Selected Undergraduate Design Studio Projects--Design II, Fall 2011

Final Class Installation - Design II, Fall 2011

Final Class Installation - Design II, Fall 2011


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FALL 2011

Professors Pablo Lorenzo-Eiroa, Katerina Kourkoula, James Lowder

Enfolding the Expanded Field: Cartopological Space

Through the reconsideration of structure, the studio investigated strategies to redefine post-structuralist theories as a continuation of structuralist theories. The reconsideration of stable structural organization and relative displacement to activate organizational typologies is based on the revision of latent ideas in the common nine square diagram (Wittkower’s analysis of Palladio’s villas, Rowe’s analysis between Palladio’s Villa Malcontenta and Le Corbusier’s Villa Stein, Terragni’s underlying spatial organization based on Palladian strategies, Hejduk’s and Eisenman’s House series). These constitute a structuralist axis of reference.

Post-structuralist canons, on the other hand, relate to a reactionary criticism of the modernist paradigm of universality, which demanded the reconsideration of universal order and the generic container space in regards to the role of the place and the territory. Architecture incorporated a new philosophy, displacing its canonical relationship between contained space and ground. By assimilating the logic of space with that of the place and the territory, architecture resolved in the canonical thickening of the ground as an inhabitable surface (K. Forster), its new tectonic. After a few decades of experimenting with landscape-buildings, this process culminated with the autonomy of the vectorial surface. This disciplinary expansion based on the aesthetic of surface continuity evolved most recently into the emergence of spatial warping (A. Vidler), which provided new conditions for topology.

Part of this scenario left only two opposite alternatives: the reconfiguration of neomodernist boxes ignoring the displacement of the discipline by post-structuralist theories and post-structuralist blobs ignoring the presence of types and stable structures. This studio proposed to transcend this pendulum opposition between the establishment of a renaissance and its baroque displacement (H. Wölfflin).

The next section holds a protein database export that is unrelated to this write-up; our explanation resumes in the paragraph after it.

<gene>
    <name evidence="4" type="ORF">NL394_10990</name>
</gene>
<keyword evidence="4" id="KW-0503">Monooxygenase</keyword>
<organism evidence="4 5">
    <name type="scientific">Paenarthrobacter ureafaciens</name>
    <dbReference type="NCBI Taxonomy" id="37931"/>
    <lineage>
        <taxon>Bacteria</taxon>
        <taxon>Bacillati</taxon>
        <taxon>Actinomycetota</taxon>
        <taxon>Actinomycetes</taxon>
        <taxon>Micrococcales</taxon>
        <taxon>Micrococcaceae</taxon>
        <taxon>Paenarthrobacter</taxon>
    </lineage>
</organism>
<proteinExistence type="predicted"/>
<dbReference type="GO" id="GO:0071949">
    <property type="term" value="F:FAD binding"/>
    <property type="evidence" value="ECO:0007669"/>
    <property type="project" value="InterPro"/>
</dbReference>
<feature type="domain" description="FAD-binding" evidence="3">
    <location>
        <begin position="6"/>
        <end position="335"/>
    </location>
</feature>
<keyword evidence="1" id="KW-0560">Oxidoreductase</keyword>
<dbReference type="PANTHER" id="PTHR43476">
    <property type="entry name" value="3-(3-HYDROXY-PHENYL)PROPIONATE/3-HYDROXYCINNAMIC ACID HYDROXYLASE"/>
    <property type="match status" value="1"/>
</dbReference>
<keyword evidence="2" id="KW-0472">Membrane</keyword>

Students studied the constitution of form through the development of source codes and systems that striate them. Considering representation as a critical creative moment where questions become problems to work with, visual logic functions as the recognition of formal systems. Critiquing oppositions between structure, embodiment and perception, students were asked to investigate implicit conflicts between referential structures and the intrinsic quality of representation through perception, materials and the presence of the body, which both infer and displace metaphysical notions of structure.

Structures and typologies were activated and deconstructed both top-down and bottom up through multiple definitions of topological displacements: topology as a way of resisting predetermination; topology as relative forces, or as degree deformations; topology as the topo-logos or the logic of the place; non-Euclidean geometric topology of bi-continuous surface deformation; topologies as immersive experiential space.

The enfolding of contemporary canons to revisit architecture limits, proposes the institution of a state of suspension that demands the recognition of a hybrid transitory space. Therefore a space historically suspended between a potential topological surface-space and its absolute stable referential Cartesian coordinate system. This space is defined as Cartopological.

The Design II studio concluded with the development of an un-house for two individuals.



  • Founded by inventor, industrialist and philanthropist Peter Cooper in 1859, The Cooper Union for the Advancement of Science and Art offers education in art, architecture and engineering, as well as courses in the humanities and social sciences.

  • “My feelings, my desires, my hopes, embrace humanity throughout the world,” Peter Cooper proclaimed in a speech in 1853. He looked forward to a time when, “knowledge shall cover the earth as waters cover the great deep.”

  • From its beginnings, Cooper Union was a unique institution, dedicated to founder Peter Cooper's proposition that education is the key not only to personal prosperity but to civic virtue and harmony.

  • Peter Cooper wanted his graduates to acquire the technical mastery and entrepreneurial skills, enrich their intellects and spark their creativity, and develop a sense of social justice that would translate into action.